Sometimes it’s hard to make ends meet so it’ll come as no surprise that around 17 million (or 40%) of working age people have less than £100 stashed away in savings. And that 40% is actually more like 50% if you live in Yorkshire, the Humber, the North East, Wales and Northern Ireland. Clearly you don’t have to be a hotshot accountant to work out that having less than £100 saved for a rainy day doesn’t give you much of a buffer for any household emergencies; so what can you do about it?

40% of working Britons have less than £100 in savings

A little can go a long way

You don’t have to have pots of money in the first place to start saving – saving just a few pounds every week or month can add up. It might sound silly but putting away just £1 a week into a savings account could be the start of something big – after a year you’ll have £52 and you never know, it might just help you get off the starting block and inspire you to start putting by a little bit more. You might even feel compelled to start budgeting a bit more and planning your financial future (well, you never know).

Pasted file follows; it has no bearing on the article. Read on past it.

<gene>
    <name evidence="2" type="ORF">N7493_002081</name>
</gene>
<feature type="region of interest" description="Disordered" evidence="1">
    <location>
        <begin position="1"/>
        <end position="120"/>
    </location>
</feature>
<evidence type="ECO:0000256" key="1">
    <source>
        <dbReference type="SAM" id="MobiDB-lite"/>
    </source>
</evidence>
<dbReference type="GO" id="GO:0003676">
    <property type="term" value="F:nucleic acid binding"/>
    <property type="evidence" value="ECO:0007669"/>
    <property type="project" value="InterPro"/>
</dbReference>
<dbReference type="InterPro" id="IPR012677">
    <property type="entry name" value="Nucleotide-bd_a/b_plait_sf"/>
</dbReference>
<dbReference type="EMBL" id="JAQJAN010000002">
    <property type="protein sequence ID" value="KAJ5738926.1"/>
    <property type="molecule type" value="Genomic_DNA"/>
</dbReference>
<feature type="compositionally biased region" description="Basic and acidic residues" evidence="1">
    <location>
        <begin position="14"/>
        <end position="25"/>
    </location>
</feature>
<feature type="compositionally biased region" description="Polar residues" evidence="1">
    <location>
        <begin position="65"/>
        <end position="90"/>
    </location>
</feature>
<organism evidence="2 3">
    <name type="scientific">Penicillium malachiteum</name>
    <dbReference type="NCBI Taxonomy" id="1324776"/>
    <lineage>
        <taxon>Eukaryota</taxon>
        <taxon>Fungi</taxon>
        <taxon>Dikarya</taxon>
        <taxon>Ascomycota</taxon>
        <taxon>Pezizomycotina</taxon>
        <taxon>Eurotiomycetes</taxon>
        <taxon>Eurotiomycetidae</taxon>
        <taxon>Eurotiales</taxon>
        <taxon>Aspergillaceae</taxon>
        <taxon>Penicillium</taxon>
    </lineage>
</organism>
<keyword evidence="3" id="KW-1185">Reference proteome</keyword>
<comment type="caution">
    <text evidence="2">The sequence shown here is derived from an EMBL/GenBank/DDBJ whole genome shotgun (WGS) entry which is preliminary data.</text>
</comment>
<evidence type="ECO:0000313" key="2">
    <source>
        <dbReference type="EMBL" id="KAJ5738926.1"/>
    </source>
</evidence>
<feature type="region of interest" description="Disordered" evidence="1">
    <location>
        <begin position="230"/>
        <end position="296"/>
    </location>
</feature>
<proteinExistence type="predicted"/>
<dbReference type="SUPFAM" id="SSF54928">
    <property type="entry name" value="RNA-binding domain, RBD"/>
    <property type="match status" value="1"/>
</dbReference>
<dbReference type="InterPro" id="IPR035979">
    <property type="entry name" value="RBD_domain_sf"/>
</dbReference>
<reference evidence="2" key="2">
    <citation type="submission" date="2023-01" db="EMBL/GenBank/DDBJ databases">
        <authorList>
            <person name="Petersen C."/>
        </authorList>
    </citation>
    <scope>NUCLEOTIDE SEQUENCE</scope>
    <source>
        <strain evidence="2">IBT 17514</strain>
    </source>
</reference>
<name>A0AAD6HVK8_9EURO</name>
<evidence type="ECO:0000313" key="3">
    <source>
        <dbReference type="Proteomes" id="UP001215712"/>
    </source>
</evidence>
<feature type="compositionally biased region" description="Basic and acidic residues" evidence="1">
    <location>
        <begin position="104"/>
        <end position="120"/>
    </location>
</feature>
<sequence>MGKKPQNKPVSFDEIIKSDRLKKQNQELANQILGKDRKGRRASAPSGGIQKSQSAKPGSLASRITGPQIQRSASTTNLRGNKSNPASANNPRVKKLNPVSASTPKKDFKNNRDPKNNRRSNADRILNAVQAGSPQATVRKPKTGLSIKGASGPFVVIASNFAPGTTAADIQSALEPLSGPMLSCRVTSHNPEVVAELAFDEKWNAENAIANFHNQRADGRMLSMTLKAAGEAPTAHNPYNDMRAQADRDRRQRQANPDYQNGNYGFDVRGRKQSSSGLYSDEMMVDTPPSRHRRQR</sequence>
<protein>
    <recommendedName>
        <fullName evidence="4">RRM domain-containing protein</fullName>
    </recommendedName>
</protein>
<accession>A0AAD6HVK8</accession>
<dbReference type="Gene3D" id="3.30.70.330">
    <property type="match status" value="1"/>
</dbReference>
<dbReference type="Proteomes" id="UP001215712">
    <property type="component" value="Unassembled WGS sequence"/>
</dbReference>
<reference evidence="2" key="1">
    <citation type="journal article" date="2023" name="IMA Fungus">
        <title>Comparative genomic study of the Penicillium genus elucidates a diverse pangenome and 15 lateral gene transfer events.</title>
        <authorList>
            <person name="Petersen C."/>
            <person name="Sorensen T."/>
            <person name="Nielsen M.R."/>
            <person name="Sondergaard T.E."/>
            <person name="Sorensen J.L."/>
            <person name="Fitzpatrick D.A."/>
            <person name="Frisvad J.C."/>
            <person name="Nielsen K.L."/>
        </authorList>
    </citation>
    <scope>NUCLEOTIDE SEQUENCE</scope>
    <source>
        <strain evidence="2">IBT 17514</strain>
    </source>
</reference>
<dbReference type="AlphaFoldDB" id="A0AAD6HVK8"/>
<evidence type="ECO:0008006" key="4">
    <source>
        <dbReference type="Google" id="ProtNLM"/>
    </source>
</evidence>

Lock it up

It’s all very well throwing your hands in the air and saying that you can’t save a bean but you don’t know until you try and you can find a whole host of accounts to suit you. If you put your cash where you won’t be tempted to spend it – such as a savings account or ISA – then before you know it, you should have the makings of a decent nest egg. Perhaps you need a firm hand in which case, opt for an account or ISA where you can’t access the money for a certain period of time. Or perhaps instant access is the better option for you – for those ‘just in case’ moments.

Credit cards and building credit

But if saving really seems like an unlikely reality then you could look at managing your money with the help of a credit card. We advise that you avoid using credit cards if you can help it, but used wisely it’s another way of spreading costs of everyday essentials or transferring existing balances to use introductory lower interest rate deals (watch out for balance transfer fees). If you don’t have any credit history, or have a poor credit score, check out our credit building cards to help start building or improving your credit score.

There’s lots of choice when it comes to saving or borrowing (check out our 5 little ways to save money) as it’s important you know what you’re getting into – which is why you’ll find a wealth of information on credit cards, savings, current accounts and loans right here at